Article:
We have seen the future, and it sucks.

Bunky Mortimer’s Guide to Classical Music

13th February 2018

Read it.

Your musical day should start with works written closest to our own time, then work backward. The reason is simple. Nineteenth-century music is filled with the forward momentum necessary for the mornings; whereas early music—similar to jazz—is based on an interplay of harmonies, giving it the astral quality needed for late-night contemplation. The reason for this is also simple. Early compositions sought to mirror divine relationships—the Music of the Spheres—with a view to serving the listener in the matter of worship or dancing. Later compositions tend to mirror the busy minds of their creators, with which the hapless listener must keep pace. As a result, they are temporal, not eternal. This is as true of the works of musical nationalism as it is of “La donna è mobile”; whereas the nonlinear relationships within early music mean its possibilities are open, infinite—and, in my book, nocturnal.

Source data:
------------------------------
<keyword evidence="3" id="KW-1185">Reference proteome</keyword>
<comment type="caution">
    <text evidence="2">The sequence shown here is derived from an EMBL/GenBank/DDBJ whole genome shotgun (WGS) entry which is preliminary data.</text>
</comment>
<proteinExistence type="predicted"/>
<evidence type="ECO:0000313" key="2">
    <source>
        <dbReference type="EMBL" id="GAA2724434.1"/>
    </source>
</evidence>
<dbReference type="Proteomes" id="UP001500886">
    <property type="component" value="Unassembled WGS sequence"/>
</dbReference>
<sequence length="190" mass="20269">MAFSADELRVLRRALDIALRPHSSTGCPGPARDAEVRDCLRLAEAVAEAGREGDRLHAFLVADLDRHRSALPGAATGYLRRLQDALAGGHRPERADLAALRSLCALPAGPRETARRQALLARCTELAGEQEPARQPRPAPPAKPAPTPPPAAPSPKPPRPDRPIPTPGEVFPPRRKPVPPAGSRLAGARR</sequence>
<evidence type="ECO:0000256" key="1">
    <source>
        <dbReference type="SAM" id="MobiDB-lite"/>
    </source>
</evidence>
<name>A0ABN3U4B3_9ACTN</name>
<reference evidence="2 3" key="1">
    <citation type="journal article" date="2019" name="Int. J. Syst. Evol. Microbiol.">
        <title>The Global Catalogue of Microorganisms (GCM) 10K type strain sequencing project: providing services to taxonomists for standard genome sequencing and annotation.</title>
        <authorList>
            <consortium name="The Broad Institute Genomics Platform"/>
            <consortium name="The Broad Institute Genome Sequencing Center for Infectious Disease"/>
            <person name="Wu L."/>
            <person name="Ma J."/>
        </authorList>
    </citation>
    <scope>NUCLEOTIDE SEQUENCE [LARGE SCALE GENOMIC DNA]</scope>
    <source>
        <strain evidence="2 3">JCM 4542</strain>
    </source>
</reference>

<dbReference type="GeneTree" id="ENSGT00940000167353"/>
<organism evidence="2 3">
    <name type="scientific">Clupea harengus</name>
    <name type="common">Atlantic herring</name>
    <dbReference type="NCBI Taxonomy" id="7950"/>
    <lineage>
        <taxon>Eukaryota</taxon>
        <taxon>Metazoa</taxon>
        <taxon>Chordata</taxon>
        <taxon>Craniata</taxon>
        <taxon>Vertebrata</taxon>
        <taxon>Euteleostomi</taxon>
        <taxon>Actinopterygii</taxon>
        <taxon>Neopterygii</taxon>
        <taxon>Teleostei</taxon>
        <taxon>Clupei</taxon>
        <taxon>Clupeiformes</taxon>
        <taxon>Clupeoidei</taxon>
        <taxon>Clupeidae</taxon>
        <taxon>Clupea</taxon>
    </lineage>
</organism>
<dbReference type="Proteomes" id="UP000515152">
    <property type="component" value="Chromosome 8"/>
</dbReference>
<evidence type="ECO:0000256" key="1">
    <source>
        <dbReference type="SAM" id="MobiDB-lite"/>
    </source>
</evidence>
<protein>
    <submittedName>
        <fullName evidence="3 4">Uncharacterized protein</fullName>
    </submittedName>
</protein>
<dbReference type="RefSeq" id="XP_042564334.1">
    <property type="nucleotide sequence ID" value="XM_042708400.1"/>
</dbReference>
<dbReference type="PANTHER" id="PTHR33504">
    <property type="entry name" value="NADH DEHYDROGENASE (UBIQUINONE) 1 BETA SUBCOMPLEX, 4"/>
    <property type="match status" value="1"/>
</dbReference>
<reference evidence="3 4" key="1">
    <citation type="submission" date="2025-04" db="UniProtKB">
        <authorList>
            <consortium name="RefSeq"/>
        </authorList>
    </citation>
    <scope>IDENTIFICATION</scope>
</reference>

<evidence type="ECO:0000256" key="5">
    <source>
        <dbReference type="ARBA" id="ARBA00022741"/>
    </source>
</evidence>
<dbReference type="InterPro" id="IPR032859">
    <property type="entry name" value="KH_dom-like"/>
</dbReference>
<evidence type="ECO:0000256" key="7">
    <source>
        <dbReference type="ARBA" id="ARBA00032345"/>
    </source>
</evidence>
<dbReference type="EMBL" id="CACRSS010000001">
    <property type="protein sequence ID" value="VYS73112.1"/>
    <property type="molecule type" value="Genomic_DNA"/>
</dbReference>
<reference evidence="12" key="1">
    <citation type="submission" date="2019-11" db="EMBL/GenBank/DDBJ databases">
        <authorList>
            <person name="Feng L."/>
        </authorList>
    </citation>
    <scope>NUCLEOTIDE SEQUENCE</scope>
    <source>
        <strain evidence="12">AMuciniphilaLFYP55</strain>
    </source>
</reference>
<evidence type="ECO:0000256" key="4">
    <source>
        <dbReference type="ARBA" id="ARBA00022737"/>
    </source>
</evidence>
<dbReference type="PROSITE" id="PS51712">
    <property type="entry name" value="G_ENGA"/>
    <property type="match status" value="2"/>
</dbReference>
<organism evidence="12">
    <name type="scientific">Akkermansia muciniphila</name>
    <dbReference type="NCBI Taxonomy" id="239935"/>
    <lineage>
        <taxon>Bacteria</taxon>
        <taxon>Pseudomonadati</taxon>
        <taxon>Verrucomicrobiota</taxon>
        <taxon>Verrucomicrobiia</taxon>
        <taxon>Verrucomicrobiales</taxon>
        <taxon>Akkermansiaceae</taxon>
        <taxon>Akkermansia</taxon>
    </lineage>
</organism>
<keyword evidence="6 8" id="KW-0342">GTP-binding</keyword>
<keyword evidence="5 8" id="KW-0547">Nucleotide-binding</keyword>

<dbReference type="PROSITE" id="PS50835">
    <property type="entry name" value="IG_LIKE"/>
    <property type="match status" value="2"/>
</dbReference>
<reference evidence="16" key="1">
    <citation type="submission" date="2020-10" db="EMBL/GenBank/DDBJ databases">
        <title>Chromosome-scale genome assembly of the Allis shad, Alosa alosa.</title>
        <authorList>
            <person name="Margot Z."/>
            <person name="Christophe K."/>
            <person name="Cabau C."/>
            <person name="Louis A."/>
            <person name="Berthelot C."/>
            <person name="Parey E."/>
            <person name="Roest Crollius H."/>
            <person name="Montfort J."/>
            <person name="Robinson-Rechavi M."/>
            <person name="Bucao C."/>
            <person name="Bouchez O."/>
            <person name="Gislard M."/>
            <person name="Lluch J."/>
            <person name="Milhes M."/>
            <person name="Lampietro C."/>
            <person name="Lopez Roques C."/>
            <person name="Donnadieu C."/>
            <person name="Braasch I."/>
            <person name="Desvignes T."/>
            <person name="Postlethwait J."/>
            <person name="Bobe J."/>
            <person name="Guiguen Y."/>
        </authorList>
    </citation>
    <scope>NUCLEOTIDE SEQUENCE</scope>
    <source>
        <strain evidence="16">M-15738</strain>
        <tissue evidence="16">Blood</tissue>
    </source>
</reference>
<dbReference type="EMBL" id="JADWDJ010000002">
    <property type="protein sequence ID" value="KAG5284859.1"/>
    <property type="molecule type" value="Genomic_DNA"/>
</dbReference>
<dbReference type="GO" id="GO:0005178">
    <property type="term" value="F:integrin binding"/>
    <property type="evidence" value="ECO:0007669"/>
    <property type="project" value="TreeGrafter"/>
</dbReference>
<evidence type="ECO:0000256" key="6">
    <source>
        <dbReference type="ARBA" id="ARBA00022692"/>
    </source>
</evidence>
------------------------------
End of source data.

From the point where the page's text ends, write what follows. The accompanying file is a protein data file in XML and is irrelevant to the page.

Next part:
Okay, let’s go with that. Here’s your wakeup. Follow it with anything you like, because it’s all downhill from there.

The last thing you hear before hitting the sack ought to be this.

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